Wednesday, May 07, 2008

More Birthdays and Delusions

Today is Tuesday, 6 May 2008.

The text upon which today’s sermon is based may be found in the comment by RtR on yesterday’s column, in which I disparaged supply-side economics in passing. The comment recounts an excellent example of the folly of supply-side, which latter I like to compare to the line from Field of Dreams (“Build it and they will come.”): Produce it and they will buy and consume, to the profit of all.

Few lines in the history of economics (as it is misleadingly called here in the States; the accurate and original term is “political economy”) have led to as much nonsense and folly as the following by Adam Smith:

“Every individual necessarily labors to render the annual revenue of the society as great as he can. He generally indeed neither intends to promote the public interest, nor knows how much he is promoting it … He intends only his own gain, and he is in this, as in many other cases, led by an invisible hand to promote an end which was no part of his intention … By pursuing his own interest he frequently promotes that of the society more effectually than when he really intends to promote it. I have never known much good done by those who affected to trade for the public good.” (An inquiry into the Nature and Causes of the Wealth of Nations [1776], Vol. 1, Bk. 4, Ch. 2)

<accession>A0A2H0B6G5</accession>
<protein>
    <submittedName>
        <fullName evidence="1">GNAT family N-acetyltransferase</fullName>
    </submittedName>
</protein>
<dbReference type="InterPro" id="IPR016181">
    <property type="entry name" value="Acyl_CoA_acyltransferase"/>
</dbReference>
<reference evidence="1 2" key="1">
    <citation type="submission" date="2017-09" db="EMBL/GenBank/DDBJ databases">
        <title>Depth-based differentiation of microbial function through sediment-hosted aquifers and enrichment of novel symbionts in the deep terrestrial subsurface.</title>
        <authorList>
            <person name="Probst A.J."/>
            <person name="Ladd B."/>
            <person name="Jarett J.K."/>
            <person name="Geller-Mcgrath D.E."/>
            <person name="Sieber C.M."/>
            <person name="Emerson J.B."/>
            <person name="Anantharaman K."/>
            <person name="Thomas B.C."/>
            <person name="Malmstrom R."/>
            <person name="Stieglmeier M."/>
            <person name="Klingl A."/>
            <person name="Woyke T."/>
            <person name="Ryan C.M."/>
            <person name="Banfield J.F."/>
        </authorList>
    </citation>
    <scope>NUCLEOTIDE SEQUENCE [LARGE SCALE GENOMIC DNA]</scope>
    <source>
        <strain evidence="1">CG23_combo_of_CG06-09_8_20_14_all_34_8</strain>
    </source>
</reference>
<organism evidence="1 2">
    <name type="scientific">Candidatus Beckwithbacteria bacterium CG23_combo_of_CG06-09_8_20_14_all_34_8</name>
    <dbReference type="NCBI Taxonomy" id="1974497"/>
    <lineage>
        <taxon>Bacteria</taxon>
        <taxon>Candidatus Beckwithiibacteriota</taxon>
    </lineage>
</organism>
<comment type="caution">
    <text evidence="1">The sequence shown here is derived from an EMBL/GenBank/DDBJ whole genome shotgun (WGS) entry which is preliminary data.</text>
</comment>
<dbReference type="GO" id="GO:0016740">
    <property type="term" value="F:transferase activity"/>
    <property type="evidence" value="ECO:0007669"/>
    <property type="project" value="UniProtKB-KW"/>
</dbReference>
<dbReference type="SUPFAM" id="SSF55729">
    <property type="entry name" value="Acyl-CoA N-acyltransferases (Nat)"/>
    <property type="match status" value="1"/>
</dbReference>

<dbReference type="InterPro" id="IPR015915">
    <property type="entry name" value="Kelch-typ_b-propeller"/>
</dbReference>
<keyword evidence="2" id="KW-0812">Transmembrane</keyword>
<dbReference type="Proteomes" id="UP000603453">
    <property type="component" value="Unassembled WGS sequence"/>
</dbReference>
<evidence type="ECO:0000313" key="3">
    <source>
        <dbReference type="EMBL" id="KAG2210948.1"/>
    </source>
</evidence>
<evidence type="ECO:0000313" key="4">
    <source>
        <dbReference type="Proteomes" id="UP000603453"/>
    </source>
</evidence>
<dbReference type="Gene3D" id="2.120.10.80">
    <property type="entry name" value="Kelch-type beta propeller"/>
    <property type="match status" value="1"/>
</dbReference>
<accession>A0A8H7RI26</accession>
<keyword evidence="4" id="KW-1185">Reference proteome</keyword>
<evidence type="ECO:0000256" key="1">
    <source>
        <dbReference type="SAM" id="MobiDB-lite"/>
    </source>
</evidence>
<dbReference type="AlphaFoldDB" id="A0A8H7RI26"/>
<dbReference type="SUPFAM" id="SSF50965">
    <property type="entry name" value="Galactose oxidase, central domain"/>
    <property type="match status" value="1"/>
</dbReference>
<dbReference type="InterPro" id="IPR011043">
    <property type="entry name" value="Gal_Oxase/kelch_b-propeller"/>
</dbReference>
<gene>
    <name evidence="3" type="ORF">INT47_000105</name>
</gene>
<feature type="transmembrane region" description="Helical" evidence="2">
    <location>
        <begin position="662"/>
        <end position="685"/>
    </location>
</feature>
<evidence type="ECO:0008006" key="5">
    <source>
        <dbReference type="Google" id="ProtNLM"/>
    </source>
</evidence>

O, the awesome power of the invisible hand which guides The Free Market, which can operate only when the latter is set at liberty from burdensome regulation, and each is free to attempt to beggar the others. Piffle! “The Free Market”, in this sense, does not exist, and even if it did, would be mindless.

The Market is simply a mechanism (and not the only one available) by which prices are fixed, at particular places and times, at which particular goods and services are exchanged. That such prices are properly fixed by this mechanism is an assumption, an article of “faith”, which has never been proved, nor can it be.

Besides, only fools and the evil believe in a market completely free of regulation, for otherwise there would be a free market (a willing seller and a willing buyer) in crack, nuclear bomb technology, weapons-grade plutonium, and children for purposes of prostitution.

Notable birthdays:

Maximilien Robespierre (1758), leader in the French Revolution of 1789

Sigmund Freud (1856), fouder of psychoanalysis

Orson Welles (1915), great actor, director, and writer

Notable deaths:

Henry David Thoreau (1862)


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